The Maersk Mc-Kinney Møller Center for Zero Carbon Shipping (MMMCZCS) has published the methodology for its life cycle assessment (LCA) for calculating the GHG intensity of maritime fuels, in what it hopes will be a turning point in arriving at a standardised approach.
Although by no means a problem that’s unique to shipping, it’s generally agreed that the absence of a consistent, standardised approach to LCA methodology is one of the major stumbling blocks with regard to calculating maritime’s GHG emissions and with it progress towards decarbonisation. IMO formally adopted its own LCA Guidelines (Resolution MEPC.376(80) in July 2023, however there are no corresponding policy instruments at this time and the Carbon Intensity Indicator (CII) only assesses tank-to-wake (TTW) emissions.
Moreover, as an April 2023 study by Washington DC-based thinktank the International Council on Clean Transportation (ICCT) noted that even supposedly clean fuels – e.g. green hydrogen and methanol produced using renewable electricity – can result in indirect emissions from grid-average electricity that escalate the GHGs generated from these pathways to roughly twice the emissions of conventional marine fuel.
Gilded in the rhetoric of allowing fuel suppliers “to identify the sources of emissions and thus enable them to improve their processes”, the MMMCZCS methodology sets out to address these upstream ambiguities and is grounded firmly in the well-to-wake (WTW) approach, while adding flesh to the IMO Guidelines.
MMMCZCS has created two documents to support the methodology: a policy document providing an overview of the guiding principles that form the foundation of the MMMCZCS LCA methodology, and a complementary technical document providing a more detailed, step-by-step guide to implementing it.
The policy document begins by explaining the scope of the MMMCZCS LCA methodology, defining five key life cycle stages for marine fuels – from feedstock extraction through onboard fuel utilisation – with defined system boundaries. Based on extensive consultation with any processes, materials or stages that are determined to contribute more than one percent to the overall environmental impact are deemed significant and factored in.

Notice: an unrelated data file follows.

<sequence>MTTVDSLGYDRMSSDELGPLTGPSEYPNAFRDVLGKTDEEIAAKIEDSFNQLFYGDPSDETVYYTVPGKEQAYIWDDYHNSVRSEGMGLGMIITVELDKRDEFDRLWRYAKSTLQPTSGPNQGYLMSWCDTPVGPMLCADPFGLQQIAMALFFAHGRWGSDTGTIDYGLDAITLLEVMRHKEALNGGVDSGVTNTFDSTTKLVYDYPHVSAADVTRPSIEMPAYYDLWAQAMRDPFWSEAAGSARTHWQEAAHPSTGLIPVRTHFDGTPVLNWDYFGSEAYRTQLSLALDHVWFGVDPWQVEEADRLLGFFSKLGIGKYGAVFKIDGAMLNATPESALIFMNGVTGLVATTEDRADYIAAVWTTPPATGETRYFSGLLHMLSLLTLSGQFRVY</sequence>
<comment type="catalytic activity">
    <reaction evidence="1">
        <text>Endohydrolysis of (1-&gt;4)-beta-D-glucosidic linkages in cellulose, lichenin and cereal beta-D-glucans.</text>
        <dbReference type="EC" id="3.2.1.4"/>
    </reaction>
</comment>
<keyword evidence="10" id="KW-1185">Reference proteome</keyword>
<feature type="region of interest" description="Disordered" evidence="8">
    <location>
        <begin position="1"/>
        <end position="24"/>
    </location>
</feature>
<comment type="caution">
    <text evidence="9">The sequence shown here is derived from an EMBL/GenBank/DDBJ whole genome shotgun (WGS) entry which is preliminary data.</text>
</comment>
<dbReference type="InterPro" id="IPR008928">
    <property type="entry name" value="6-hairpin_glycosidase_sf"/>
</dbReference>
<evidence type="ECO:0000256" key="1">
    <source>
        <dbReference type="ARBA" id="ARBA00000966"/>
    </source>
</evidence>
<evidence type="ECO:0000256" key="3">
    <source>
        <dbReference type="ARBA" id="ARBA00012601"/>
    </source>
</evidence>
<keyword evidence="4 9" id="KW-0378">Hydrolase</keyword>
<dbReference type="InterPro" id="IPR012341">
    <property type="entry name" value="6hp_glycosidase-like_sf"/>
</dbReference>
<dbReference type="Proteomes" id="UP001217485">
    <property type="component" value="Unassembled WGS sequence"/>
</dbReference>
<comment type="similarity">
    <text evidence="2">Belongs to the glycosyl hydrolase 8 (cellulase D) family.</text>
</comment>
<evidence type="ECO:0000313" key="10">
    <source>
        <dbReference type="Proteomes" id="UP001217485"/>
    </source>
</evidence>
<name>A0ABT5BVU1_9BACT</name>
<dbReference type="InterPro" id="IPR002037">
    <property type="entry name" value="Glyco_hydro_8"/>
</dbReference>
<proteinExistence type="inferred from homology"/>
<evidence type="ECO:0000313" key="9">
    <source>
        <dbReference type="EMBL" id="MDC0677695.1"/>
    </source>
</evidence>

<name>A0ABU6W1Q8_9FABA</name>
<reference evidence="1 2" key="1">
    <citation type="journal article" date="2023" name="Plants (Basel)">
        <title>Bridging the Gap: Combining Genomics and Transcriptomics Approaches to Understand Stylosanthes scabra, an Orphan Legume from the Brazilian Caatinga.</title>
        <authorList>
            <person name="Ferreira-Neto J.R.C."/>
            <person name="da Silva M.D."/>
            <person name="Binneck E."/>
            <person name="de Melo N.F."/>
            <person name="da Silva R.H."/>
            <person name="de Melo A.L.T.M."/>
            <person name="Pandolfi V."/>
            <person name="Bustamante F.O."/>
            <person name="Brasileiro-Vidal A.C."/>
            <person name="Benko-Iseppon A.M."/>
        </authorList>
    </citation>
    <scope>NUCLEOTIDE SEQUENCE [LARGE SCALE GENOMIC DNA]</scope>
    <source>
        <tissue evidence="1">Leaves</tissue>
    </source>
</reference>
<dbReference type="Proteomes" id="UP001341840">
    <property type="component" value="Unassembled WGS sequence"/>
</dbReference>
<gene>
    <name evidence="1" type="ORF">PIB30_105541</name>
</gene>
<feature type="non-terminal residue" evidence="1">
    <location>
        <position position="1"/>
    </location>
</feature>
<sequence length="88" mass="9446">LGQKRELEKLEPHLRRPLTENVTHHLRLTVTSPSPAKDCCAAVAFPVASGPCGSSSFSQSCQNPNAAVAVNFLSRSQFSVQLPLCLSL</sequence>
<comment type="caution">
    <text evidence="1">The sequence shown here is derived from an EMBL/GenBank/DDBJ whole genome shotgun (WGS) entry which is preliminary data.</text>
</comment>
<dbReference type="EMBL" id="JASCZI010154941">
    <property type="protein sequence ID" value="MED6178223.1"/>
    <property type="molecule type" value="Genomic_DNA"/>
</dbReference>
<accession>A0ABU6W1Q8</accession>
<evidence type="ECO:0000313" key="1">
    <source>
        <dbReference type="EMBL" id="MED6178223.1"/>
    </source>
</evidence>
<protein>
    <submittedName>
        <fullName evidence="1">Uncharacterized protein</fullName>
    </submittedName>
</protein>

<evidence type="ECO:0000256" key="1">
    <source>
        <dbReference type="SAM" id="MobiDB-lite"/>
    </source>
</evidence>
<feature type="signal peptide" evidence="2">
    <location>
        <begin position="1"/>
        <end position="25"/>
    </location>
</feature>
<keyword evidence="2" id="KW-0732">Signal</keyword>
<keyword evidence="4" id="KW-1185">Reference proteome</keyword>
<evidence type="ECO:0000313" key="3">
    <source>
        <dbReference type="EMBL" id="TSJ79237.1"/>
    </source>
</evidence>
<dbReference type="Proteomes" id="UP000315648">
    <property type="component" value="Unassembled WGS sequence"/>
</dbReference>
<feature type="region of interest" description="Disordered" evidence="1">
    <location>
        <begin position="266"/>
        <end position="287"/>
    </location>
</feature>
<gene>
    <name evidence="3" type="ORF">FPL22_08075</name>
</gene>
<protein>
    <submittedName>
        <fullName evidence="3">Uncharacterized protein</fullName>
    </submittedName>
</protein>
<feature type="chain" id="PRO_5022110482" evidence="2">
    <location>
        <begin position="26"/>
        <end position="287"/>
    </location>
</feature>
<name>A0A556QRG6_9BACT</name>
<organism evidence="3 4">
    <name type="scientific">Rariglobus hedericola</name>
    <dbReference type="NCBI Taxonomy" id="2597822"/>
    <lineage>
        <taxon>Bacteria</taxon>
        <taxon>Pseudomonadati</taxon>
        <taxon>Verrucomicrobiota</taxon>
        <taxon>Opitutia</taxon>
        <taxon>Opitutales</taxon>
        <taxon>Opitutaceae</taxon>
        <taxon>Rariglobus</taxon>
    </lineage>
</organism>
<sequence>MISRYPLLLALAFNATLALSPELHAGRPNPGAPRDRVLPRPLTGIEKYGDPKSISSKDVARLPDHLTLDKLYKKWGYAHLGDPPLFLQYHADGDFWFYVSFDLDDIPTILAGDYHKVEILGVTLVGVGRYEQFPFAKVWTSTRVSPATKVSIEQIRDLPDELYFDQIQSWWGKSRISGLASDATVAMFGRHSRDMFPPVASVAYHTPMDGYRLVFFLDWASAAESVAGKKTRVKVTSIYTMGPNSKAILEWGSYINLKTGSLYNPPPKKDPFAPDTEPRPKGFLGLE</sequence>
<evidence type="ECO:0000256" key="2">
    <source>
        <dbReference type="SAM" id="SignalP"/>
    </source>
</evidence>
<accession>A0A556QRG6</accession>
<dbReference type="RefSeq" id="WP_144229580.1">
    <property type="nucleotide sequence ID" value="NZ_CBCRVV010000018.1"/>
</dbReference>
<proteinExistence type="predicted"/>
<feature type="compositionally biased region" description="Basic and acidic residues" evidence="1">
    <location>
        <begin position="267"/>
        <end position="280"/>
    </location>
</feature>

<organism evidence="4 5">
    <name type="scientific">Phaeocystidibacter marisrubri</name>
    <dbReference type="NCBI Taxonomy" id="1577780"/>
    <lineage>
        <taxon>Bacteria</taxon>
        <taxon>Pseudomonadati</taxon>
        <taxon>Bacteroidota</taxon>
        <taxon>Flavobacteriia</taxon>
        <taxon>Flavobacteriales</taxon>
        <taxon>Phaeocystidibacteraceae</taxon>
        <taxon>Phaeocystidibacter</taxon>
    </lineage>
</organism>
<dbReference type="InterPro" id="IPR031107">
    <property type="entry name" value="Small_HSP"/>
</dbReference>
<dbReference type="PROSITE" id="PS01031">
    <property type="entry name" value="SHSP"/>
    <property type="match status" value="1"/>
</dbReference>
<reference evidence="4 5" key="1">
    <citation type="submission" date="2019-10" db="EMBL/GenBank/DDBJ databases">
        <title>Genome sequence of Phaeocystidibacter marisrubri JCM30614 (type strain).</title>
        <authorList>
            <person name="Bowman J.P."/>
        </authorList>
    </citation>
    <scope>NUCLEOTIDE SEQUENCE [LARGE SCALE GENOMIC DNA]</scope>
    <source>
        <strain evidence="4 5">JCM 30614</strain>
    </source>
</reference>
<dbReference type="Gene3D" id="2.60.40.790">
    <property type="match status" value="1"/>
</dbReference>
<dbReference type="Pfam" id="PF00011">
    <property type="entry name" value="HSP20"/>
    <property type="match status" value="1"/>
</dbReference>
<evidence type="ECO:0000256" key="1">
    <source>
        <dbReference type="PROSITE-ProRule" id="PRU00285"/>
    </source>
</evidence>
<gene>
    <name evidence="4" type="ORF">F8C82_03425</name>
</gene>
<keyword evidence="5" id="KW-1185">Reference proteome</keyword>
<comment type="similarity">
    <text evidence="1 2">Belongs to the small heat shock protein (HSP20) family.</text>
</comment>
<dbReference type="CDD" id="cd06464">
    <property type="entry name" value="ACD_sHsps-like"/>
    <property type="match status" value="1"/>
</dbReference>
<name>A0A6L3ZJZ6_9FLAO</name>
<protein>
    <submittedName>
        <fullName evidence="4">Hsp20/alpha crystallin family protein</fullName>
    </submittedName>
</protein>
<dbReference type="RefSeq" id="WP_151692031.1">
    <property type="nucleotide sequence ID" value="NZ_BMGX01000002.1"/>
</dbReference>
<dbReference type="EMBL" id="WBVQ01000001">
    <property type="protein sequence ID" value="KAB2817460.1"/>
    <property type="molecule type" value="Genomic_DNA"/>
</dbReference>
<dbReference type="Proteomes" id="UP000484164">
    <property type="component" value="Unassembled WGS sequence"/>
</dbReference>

It then outlines how climate impact and GHG emissions are calculated in the methodology, before an overview of the well-to-tank (WTT) emissions inventory details for three main alternative fuel categories: biofuels, e-fuels, and blue fuels. Users of the methodology are expected to select the WTT activities relevant to their particular fuel production from the emissions inventory. Any potential emissions credits are also specified.
A separate section then details the tank-to-wake (TTW) emissions inventory. Specific guidance is also offered on handling emissions and credits from carbon capture and storage (CCS) or the use of biogenic CO2, which may be relevant for a variety of fuel pathways. The document concludes with guidance on how results generated using the methodology should be interpreted and then reported according to the ISO 14067:2018 standard.
In conclusion, MMMCZCS hopes the policy document “offers a high-level overview suitable for policymakers and others involved in fuel regulations… [serving as] as a guiding beacon, highlighting the essential principles underpinning this methodology” with a view to driving the industry’s fuel transition strategy.
The full documents can be downloaded from the MMMCZCS website